Here are the percentages of fatty acids in a typical batch of lard:

    Saturated (%) 33.9
    Monounsaturated (%) 37.2
    Polyunsaturated (%) 28.8
    Linoleic acid (%) 24.4

    According to my calculation, in a diet consisting of 60% lard, linoleic acid intake alone would supply nearly 15% of energy needs. This is well above the 8% used to induce obesity in this experiment. Excerpt: “Endocannabinoids are products of dietary fatty acids (FA) and were originally thought to be generated on demand, though it is now known that AEA can be stored in intracellular lipid droplets. As such, modulation of cannabinoid receptor function can occur via modification of dietary FA intake. Current dietary guidelines recommend a shift away from animal-derived fats in favour of plant fats, in an effort to reduce saturated fat intake and cardiovascular disease risk, which has resulted in an increased intake of polyunsaturated fatty acids (PUFA), especially that of linoleic acid. http://www.hindawi.com/journals/ije/2013/361895/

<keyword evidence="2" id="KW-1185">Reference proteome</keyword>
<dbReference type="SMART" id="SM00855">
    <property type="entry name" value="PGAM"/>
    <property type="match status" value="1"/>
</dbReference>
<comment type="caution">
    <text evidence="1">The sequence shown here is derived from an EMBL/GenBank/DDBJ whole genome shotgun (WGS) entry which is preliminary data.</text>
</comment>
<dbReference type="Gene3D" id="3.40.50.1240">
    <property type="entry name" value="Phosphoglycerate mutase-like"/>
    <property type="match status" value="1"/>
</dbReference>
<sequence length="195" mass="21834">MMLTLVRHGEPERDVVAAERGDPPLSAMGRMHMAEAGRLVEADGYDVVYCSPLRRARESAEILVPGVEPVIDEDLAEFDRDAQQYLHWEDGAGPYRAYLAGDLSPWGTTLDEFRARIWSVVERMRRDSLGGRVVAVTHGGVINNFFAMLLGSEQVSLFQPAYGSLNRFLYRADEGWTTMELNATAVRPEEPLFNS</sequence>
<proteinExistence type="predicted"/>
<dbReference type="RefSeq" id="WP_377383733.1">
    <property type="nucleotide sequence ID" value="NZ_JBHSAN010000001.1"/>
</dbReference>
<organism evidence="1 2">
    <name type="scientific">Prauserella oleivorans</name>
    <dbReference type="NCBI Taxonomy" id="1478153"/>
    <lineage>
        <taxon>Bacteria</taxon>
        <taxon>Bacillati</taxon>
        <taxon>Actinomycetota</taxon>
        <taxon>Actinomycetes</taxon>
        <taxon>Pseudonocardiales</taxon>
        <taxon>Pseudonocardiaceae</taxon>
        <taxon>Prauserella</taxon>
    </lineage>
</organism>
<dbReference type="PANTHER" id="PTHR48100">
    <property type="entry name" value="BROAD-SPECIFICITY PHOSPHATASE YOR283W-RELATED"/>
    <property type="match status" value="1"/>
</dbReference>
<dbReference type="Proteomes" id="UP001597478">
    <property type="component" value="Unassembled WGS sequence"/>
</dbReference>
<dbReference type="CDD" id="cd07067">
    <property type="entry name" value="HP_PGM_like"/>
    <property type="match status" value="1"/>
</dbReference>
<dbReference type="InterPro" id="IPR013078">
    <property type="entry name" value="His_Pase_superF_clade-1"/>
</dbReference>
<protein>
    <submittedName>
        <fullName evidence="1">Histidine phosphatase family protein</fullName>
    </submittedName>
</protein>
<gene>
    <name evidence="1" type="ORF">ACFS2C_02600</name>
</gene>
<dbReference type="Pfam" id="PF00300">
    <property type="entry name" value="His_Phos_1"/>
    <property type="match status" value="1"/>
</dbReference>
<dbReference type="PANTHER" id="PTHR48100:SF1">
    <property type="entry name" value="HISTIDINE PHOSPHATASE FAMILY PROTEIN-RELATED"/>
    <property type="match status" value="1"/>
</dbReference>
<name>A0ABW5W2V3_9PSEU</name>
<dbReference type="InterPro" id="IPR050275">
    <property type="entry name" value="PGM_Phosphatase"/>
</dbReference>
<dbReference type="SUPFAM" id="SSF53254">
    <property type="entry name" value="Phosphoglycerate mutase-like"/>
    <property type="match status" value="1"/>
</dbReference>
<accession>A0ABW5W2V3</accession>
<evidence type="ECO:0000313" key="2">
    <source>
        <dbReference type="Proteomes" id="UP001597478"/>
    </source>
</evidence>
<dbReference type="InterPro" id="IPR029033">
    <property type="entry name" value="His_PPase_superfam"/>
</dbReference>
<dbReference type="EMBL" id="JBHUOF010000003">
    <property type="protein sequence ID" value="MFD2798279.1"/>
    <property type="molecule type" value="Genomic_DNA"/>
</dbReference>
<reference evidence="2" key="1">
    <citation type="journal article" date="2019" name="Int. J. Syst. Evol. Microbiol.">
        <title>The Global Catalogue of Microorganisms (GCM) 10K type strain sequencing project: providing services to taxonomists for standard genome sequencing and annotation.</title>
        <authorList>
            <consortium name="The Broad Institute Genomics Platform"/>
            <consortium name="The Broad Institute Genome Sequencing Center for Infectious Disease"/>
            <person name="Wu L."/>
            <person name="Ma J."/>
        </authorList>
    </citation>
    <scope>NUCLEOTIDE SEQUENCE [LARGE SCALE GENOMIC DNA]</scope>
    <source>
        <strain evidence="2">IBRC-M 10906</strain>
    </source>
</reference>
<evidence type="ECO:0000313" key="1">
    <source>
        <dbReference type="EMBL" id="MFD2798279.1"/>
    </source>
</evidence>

The uncertainty as to what caused the obesity epidemic might vanish if scientists were to begin questioning some of the assumptions upon which interpretation of data is based. https://proteinpower.com/drmike/2016/02/03/will-the-new-dietary-guidelines-fatten-us-even-more/

  2. August 15, 2016 at 9:34 am, Allen Browne said:


    Sorry but I am unable to come to OAC this year. Keep up the good work.

    Certainly those with obesity are “part of an underrepresented community seeking answers to an under-researched disease.” And bias and stigma are powerful forces blocking any change in the situation. But then I think back 10 years and “we have come a long way, baby.”